Billions of tiny mechanical levers could be used to store songs on future MP3 players and pictures on digital cameras.
Researchers at a Dutch company have already demonstrated that miniscule
mechanical switches can be used to store data using less power than existing
technologies and with greater reliability.
Nanomech memory, developed by Cavendish Kinetics in the Netherlands, stores data
using thousands of electro-mechanical switches that are toggled up or down to
represent either a one or zero as a binary bit. Each switch is a few microns long
and less than a micron wide - roughly a hundred times smaller than the width of a
Existing computer memory typically stores data as an electrical or magnetic
charge. Cavendish Kinetics claims Nanomech memory can read and write data using
100 times less power than such systems, and works up to 1000 times faster. It is
also much more resilient to both temperature and radiation, the company claims.
Nanomech memory incorporates hundreds of thousands of conductive metal levers,
each just a few microns long. These are created by lithographically etching a
design onto a template and then chemically dissolving away unwanted layers.
Introducing a miniscule voltage to an electrode below a lever causes it to bend
forwards until it makes contact. Thanks to intermolecular forces on this scale,
once flipped, a lever will also maintain its position, even when the voltage is
switched off. The trick can be reversed by applying voltage to an electrode on
the other side of the lever. And the state of each switch flips can be sensed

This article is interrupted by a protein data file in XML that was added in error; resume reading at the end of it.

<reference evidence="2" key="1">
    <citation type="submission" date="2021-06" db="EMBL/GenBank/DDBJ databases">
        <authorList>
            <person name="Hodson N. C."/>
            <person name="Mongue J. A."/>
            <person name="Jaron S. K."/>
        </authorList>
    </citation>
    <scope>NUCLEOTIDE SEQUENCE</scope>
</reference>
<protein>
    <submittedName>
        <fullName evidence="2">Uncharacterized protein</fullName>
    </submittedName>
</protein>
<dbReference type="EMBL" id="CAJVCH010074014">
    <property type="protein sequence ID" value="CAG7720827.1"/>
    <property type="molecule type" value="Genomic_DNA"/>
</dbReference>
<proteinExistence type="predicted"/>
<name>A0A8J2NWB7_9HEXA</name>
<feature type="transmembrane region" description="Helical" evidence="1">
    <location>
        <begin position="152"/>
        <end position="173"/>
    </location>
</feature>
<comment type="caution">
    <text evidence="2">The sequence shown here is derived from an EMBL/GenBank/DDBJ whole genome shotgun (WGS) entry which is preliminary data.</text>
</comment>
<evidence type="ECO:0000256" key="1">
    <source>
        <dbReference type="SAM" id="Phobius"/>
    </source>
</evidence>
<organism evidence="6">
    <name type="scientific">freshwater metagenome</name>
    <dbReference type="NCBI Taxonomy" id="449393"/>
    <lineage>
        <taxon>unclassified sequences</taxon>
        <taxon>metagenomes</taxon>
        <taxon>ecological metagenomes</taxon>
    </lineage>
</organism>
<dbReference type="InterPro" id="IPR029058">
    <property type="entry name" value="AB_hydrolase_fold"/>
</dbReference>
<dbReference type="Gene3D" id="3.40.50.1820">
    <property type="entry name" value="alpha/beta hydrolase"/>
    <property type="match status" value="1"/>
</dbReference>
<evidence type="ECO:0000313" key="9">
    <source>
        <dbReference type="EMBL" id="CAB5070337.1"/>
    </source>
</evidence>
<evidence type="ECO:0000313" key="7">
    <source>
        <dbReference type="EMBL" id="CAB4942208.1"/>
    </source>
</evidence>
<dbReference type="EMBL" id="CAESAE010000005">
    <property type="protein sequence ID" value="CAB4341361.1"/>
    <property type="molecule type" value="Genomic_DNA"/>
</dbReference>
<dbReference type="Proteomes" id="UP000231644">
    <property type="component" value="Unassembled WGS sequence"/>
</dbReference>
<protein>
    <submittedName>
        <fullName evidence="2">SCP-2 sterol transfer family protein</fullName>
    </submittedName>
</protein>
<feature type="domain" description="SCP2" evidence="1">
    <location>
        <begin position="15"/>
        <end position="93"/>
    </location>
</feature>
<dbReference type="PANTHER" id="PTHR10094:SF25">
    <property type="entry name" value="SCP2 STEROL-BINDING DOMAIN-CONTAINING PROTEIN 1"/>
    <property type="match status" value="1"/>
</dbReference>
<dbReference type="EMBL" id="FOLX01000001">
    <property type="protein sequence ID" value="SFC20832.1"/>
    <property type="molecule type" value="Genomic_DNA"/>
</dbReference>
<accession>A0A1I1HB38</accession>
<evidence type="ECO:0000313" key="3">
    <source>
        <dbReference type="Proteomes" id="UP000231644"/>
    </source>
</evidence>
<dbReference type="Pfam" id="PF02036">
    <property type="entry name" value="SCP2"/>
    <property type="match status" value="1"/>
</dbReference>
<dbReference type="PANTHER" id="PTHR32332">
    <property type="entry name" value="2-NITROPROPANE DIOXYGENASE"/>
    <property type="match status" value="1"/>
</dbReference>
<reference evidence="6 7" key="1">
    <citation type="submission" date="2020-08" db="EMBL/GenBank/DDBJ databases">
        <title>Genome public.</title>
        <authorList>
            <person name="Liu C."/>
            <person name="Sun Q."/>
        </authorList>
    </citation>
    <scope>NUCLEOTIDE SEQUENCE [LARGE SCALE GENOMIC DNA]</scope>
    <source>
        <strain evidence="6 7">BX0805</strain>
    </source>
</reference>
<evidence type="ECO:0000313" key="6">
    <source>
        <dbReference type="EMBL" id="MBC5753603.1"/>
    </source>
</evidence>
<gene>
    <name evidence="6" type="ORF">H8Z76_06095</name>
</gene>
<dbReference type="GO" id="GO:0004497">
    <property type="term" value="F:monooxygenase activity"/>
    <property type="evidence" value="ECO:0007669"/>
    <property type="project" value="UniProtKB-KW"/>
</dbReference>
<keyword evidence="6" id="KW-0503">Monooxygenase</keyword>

easily by the electrodes themselves.
Repeating the feat across thousands of switches makes it possible to store
something as complex as a computer program in Nanomech memory.
Cavendish Kinetic has so far developed a unit capable of storing 256 kilobytes of
data, or around two million individual bits. This is suitable for simple
microcontrollers - the tiny computers used to operate commonplace electric motors
found, for example, in cars and consumer electronics products.
But eventually the company hopes to stack many more levers together, boosting
memory capacity to several gigabytes. "That's the long term aim," says Charles
Smith at Cambridge University, UK, who is a chief technology officer at Cavenish
Kinetics. "We want to put millions and millions on an individual chip."
This should make Nanomech memory a viable solution for portable music players and
digital cameras. And it could improve battery life dramatically.
"The big growth area for large scale non-volatile memory devices is portable
consumer applications, such as iPods and cameras," says Jim Miles, another
nanotechnology researcher at Manchester University, UK. "And for these devices,
power consumption is the big issue."
Miles, however, points out that it is vital to be able to repeatedly read and
write to this type of memory. "It's important to know rewrite speeds as well as
how many rewrite cycles they can survive," he says.
Smith says the first increased capacity Nanomech chips should be available by the
end of 2006. He adds that the memory technology's resilience to radiation should
also make it suitable for use aboard satellites and other spacecraft. This is
because cosmic radiation can cause space-borne computers to suddenly malfunction
by flipping bits stored in memory.